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  • Print publication year: 2011
  • Online publication date: January 2018


from Asia
    • By M. K. Al-Haddad, Professor of Psychiatry, Arabian Gulf University, Bahrain Arega Hakobyan Head of the Outpatient Department, Avan Mental Hospital, Yerevan, Armenia, Adel Al-Offi, Consultant Psychiatrist, Ministry of Health, Bahrain Michel Okitapoy On'okoko Social and Transcultural Psychiatry, McGill University, Montreal, Canada
  • Edited by Hamid Ghodse
  • Publisher: Royal College of Psychiatrists
  • pp 78-82


The Kingdom of Bahrain is an archipelago of 33 islands, located in the Arabian Gulf, covering 2400 km2. The main island, Manama, is the nation's capital. The total population stands at 742 562, 62.3% of whom are local Bahrainis and the remaining 37.7% expatriates (Central Statistics Organisation Directorate, 1991). Bahrain first entered the historical stage around 3000 bc, and for almost 2000 years was the centre of the old Dilmun civilisation (Bibby, 1969). Dilmun was perceived as a sacred land by the Sumerians and Babylonians; it was a burial ground for their dead, and Bahrain has over 100 000 burial mounds each containing 200–250 bodies. In the old Babylonian epic of Gilgamesh, which antedates Homer's Iliad, Dilmun is described as a paradise where the worthy enjoy eternal life (Clarke, 1981).

Psychiatric services

Al-Haddad & Al-Offi (1996) provide a history of Bahraini psychiatric services. Before 1930, no institution cared for psychiatric patients in Bahrain. Left to look after an ailing relative, families often devised their own form of therapy. One of the most common remedies was conducting a Zar ceremony, which was thought to help rid a person of the demons or jin believed to be responsible for mental ailments. Other forms of treatment included reciting verses from the Holy Quran, as well as cautery applied on either the occipital or parietal regions of the head.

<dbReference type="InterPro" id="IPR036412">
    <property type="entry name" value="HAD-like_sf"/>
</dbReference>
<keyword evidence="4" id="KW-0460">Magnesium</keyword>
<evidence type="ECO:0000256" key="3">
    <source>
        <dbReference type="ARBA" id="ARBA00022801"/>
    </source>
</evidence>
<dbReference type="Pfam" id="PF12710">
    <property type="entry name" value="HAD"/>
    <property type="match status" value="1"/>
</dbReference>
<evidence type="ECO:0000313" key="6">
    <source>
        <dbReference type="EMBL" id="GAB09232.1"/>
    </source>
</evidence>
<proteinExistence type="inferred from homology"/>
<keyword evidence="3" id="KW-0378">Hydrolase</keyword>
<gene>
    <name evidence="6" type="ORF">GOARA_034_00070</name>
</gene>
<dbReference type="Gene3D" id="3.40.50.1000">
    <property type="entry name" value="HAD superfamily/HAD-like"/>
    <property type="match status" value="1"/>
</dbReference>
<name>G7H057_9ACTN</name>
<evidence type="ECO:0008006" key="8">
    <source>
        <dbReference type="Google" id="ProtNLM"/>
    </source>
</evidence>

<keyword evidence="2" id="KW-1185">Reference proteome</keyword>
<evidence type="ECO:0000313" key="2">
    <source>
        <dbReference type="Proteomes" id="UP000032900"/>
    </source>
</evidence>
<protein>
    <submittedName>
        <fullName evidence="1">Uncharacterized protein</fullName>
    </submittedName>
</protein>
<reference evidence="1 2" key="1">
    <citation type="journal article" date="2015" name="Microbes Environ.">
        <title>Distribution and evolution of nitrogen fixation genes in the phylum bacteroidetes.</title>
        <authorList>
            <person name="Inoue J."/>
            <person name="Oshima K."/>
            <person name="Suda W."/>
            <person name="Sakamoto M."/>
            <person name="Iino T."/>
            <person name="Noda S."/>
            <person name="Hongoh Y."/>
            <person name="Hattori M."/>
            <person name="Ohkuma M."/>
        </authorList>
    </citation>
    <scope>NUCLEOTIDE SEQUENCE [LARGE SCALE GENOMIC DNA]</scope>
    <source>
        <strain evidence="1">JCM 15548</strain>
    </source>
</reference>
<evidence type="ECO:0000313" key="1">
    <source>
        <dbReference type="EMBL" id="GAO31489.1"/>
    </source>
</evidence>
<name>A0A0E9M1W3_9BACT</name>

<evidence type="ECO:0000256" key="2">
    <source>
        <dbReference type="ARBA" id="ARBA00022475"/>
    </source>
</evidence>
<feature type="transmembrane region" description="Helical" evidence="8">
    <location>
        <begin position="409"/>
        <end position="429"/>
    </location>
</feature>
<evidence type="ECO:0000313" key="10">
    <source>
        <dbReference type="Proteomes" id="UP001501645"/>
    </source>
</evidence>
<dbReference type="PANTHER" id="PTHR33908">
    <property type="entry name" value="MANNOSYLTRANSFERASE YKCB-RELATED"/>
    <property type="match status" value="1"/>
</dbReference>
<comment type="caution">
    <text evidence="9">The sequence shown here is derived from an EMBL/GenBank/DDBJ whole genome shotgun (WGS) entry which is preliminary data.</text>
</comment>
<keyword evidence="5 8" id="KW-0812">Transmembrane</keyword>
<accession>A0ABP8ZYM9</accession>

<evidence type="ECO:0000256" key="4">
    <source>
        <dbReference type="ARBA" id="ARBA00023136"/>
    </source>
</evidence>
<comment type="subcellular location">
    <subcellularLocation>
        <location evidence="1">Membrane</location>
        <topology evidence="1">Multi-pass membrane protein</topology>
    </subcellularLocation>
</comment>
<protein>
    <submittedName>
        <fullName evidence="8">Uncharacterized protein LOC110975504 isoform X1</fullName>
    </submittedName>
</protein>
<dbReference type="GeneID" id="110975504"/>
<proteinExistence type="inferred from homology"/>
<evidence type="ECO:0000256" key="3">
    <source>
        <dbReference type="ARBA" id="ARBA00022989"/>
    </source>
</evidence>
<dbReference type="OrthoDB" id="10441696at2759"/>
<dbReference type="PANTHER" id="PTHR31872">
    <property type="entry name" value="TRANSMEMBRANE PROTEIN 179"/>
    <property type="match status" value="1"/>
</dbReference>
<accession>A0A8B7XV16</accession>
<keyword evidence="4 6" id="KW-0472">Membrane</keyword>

In 1930, Charles Belgrave, the English counsel to Bahrain's ruler, suggested the creation of a place for local ‘lunatics’ which would safely put them under the direct supervision of the Municipal Council. In 1932 a small house was rented in the capital to host 14 patients (12 male, 2 female). The residence was named the ‘Mad House’ and psychiatric patients were looked after by ‘attendants’ (who were essentially labourers rather than nursing staff). The Municipal Council continued supervision of the asylum until 1948, when responsibility was transferred to the Department of Health. A report by Dr Snow, chief of the Department of Health at the time, illustrates improvements to the asylum; the building was refurbished and newly painted with pleasant colours, and patients were encouraged to spend more time outside their cells.